All I can say for sure is that the degree of the corrective wave will be larger than that which created the malaise of the s and s.
Prechter: The increasingly positive trend in social mood over the past eight years has been manifesting in rising stock and property prices, expanding credit, buoyant pop music, lots of animated fairy tales and adventure movies, suppression of scandals, an improving economy and — despite much opinion — fairly moderate politics.
In the next wave of negative mood, we should see the opposite: declining stock and property prices, contracting debt, angry and somber music, more intense horror movies, eruption of scandals, a contracting economy and political upheaval.
Just as people give up on the future, its brightness will return. The financial contraction during the negative mood trend of was the second worst in years. Yet, thanks to the return of positive mood, many people have already forgotten about it. Investors again embrace stocks, ETFs, real estate, mortgage debt, auto-loan debt and all kinds of risky investments that they swore off just a few years ago. Prechter: Short-term notes of the least unstable governments, held in the safest manner possible.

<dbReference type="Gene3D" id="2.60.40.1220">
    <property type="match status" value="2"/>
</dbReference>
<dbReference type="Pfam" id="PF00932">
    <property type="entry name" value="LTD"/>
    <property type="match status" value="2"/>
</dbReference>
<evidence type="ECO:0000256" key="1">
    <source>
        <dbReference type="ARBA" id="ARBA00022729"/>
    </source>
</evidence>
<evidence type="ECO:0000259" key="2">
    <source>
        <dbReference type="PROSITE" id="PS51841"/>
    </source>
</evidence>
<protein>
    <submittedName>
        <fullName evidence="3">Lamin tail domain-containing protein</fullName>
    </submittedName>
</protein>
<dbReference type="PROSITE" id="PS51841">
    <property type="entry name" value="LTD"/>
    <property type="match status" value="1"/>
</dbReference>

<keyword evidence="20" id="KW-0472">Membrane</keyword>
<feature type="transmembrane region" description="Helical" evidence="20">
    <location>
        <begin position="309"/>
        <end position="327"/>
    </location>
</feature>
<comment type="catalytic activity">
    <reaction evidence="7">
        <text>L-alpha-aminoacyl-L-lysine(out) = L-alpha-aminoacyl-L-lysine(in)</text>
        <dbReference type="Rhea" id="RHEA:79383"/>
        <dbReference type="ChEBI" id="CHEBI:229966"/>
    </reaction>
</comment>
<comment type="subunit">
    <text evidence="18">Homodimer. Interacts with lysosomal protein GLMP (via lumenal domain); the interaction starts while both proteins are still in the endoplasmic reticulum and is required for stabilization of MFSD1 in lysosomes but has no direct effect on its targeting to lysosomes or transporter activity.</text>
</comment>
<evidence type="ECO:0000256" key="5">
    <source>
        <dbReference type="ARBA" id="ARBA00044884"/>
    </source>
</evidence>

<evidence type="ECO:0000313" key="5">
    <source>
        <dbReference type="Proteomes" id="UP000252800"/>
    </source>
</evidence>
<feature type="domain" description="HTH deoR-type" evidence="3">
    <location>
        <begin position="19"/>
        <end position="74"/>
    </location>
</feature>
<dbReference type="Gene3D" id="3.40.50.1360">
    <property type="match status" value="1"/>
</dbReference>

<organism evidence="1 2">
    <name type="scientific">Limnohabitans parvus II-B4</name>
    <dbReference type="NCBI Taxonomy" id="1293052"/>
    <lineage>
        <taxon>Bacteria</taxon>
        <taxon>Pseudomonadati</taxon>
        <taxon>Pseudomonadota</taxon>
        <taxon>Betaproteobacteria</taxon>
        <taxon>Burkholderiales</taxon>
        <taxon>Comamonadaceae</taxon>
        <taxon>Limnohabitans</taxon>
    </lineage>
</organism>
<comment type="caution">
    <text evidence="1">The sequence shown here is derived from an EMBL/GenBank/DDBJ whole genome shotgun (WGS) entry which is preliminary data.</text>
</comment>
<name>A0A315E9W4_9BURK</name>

The plan is to trade those investments for stocks, property and precious metals near the bottom. The trick to maintaining personal prosperity is to avoid popular investments at the turns. Gilburt: With the advent and proliferation of computer-executed trading, what effect have they had on Elliott Wave analysis, other than the speed at which trading is done? Prechter: Virtually none. People build their errors of thinking into their programs.